MONKEY ISLAND - Delaware County officials gathered last week to hear a proposal for a countywide tax incentive program to promote the development of a $500 million resort complex at Shangri La.

Hotel developers Peter C. Boylan III and H. Drake Leddy propose a countywide, 5-percent hotel bed tax over a period of up to 25 years.

In addition to the hotel tax, the developers are asking county officials to set up an incentive district that would in turn be eligible for tax incremental financing.

Designed to boost the state's economy by attracting and retaining business, tax incremental financing, commonly referred to as a TIF, was created in 1990 by virtue of the Oklahoma Local Development Act.

If approved, the TIF district would be a local incentive, separate of a state tax credit for the resort that state Rep. Doug Cox and state Sen. Charles Wyrick sought for the past two sessions, but were unable to get final approval from fellow legislators.

Setting up a TIF district is something that won't take money from anyone's pocket today, hotel developer Leddy told commissioners Dave Kendrick and Kenny Crowder during a special county commission meeting at the former Shangri La Resort.

Traditional local incentives for other state projects have included property tax breaks to the developers.

Countywide voter approval would be needed to implement a motel tax, officials confirmed.

The developers have estimated that on completion, their three-phase, high-rise complex would provide an estimated 855 area jobs, not including those that would be generated from initial construction.

Leddy gave a breakdown of jobs that include plans to employ 170 people at the hotel and condominium units, 35 to 40 for the wellness center and 16 at the spa.

Extending the runway of the Grand Lake Regional Airport another 2,000 feet - utilizing hotel property to do so - to accommodate larger aircraft, is also a future possibility, Boylan said.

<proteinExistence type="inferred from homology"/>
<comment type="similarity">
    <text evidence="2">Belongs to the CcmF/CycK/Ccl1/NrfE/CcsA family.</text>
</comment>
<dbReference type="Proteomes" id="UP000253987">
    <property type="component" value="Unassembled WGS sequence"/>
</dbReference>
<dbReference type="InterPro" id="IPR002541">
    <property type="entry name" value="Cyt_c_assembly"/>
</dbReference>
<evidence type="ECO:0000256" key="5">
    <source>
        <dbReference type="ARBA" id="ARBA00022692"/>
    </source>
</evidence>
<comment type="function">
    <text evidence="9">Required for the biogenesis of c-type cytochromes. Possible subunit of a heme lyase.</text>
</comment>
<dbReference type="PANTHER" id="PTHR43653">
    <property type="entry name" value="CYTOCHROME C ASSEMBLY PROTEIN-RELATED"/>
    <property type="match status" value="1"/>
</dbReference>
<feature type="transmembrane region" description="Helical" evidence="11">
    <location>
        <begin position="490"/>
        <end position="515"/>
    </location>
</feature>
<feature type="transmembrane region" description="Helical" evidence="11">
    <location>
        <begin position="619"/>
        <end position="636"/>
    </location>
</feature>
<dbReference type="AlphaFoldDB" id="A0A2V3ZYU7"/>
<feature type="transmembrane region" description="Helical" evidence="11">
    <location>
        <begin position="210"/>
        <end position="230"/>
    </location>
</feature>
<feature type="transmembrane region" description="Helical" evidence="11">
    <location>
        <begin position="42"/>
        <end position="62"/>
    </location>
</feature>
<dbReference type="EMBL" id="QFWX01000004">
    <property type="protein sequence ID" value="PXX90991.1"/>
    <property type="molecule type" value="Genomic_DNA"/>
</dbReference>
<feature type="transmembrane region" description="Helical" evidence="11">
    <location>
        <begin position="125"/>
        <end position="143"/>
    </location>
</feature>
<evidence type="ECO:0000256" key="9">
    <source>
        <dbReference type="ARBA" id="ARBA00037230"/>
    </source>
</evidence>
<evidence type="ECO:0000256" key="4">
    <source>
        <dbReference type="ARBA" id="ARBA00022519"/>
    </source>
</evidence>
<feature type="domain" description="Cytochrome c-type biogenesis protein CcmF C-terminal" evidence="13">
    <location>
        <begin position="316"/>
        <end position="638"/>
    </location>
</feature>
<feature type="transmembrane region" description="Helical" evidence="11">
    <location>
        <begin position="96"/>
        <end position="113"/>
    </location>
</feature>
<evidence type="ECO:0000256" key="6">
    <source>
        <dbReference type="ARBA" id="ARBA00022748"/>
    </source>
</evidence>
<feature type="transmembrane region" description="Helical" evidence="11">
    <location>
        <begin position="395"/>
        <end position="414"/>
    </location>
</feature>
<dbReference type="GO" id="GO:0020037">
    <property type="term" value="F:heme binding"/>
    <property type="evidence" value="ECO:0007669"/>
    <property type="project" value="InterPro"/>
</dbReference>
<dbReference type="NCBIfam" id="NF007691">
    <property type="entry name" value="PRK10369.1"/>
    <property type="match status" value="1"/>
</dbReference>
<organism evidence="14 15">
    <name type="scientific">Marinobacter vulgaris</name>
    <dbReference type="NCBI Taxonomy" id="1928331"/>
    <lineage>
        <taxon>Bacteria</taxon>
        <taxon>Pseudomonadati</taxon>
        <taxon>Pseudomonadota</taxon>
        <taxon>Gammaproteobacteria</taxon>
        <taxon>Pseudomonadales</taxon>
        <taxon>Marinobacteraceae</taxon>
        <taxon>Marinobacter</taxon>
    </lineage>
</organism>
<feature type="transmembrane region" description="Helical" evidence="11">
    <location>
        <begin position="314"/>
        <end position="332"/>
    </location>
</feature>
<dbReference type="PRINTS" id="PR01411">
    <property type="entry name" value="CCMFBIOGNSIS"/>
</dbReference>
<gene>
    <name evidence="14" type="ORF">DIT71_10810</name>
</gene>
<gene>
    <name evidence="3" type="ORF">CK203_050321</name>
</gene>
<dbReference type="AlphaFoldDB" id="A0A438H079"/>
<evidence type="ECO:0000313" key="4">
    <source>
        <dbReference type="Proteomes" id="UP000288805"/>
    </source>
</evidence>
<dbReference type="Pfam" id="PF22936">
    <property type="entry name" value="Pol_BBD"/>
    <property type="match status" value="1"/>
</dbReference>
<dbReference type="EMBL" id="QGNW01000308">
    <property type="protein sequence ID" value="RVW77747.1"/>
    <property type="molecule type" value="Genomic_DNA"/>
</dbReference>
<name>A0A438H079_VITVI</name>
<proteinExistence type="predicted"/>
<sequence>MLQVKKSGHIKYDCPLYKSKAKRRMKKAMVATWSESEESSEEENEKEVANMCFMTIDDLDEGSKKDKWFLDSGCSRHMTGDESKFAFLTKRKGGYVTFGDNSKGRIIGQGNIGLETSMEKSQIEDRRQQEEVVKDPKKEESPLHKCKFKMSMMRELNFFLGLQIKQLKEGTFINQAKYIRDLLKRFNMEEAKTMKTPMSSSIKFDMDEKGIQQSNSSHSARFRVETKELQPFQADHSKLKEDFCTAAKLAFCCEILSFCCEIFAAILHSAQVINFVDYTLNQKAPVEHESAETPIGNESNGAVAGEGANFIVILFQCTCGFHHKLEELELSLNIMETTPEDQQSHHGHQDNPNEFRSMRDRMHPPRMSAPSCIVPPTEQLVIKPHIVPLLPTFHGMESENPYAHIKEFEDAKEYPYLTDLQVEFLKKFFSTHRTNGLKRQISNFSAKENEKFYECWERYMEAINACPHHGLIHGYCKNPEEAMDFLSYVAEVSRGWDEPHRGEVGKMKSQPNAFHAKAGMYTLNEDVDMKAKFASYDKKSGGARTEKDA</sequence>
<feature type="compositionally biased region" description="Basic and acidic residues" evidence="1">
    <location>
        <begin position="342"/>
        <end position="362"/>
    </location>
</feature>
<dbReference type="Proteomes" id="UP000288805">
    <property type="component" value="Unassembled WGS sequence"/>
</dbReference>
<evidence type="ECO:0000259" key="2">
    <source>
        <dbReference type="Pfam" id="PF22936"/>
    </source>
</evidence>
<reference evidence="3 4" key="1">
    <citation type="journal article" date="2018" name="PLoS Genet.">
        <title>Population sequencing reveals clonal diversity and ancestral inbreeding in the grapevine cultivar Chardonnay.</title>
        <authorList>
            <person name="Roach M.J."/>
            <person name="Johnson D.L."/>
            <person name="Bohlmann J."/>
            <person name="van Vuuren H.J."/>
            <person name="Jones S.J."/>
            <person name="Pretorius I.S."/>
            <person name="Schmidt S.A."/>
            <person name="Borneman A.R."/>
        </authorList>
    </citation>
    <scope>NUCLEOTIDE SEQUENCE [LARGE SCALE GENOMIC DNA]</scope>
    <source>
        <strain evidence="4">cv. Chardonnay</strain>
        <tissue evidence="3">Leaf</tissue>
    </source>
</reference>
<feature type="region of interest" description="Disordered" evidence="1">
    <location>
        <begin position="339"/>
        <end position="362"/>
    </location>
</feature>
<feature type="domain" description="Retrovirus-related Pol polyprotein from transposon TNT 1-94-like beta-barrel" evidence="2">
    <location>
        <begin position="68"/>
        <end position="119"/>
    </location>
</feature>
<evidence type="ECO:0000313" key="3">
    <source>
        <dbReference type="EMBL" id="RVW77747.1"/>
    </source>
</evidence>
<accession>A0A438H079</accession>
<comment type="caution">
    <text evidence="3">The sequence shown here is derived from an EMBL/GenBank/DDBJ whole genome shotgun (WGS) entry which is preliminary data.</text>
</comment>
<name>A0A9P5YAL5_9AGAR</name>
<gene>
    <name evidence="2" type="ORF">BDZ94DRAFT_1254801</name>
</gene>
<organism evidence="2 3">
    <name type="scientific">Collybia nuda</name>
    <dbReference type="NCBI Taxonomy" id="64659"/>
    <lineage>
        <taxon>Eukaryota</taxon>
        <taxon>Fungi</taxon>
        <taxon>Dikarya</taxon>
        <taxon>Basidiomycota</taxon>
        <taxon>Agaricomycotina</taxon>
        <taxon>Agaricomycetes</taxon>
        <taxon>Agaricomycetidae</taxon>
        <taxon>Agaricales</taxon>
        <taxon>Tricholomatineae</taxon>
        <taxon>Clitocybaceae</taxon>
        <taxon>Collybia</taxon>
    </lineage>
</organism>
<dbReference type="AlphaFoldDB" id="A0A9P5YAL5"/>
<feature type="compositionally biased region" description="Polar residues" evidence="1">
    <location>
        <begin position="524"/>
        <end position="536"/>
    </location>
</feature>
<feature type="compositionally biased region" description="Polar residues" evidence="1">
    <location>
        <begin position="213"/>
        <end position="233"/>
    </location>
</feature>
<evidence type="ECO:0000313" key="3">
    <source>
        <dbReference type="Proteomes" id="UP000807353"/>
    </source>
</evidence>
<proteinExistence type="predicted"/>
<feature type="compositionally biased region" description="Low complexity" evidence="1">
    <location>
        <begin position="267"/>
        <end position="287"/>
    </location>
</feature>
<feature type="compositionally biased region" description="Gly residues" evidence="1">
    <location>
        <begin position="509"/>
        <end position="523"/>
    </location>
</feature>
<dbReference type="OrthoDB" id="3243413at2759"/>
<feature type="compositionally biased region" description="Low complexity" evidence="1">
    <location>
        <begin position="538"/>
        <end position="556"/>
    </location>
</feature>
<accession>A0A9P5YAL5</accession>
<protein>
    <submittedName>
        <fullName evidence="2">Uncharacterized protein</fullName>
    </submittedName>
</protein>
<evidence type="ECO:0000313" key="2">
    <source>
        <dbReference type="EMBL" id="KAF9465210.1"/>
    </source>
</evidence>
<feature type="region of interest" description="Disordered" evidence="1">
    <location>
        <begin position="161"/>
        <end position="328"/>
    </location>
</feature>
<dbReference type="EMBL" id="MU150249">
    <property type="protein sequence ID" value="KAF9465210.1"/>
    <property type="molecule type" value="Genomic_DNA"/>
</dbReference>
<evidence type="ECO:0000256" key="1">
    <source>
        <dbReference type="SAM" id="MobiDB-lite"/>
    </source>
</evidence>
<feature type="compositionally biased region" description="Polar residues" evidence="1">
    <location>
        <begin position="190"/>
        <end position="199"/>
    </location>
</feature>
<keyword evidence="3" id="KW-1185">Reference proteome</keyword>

The developers said they hoped to attract 100,000 visitors annually, many to attend corporate-sponsored retreats, seminars and business conventions.

Boylan suggested the county hire attorneys from the Center for Economic Development Law, an Oklahoma City-based firm, to guide them through the process of setting up a trust authority.

Kendrick said he wouldn't be comfortable making any sort of commitment until the county's legal counsel, the district attorney's office, had reviewed the material.

That trust authority, according to Boylan's recommendation, would be formed to include the commissioners, state legislators Cox and Wyrick, the two local school district superintendents from Grove and Cleora, and local business representatives.

School districts have written letters in support of the project because traditionally tourists purchasing condominium resorts do not send their children to local schools, but contribute property taxes to the coffers, Boylan explained.

No formal vote was taken by the commission, but Kendrick directed County Assessor Leon Hurt to more fully explore the impact a TIF district would have on the tax rolls and bring that information back to county officials.

Construction of the entire complex, Boylan said, hinges on his firm being able to secure a permit for a commercial dock.

The Grand River Dam Authority approved the dock and, in turn, hired the Washington, D.C.-based law firm of Guiliani and Bracewell to address issues.

In a letter dated May 31, Guiliani and Bracewell asked for an extension of time to gather a laundry list of requirements including safety and navigational matters, property ownership, calculations related to the Davis Cove excavation proposal and comments offered by area residents.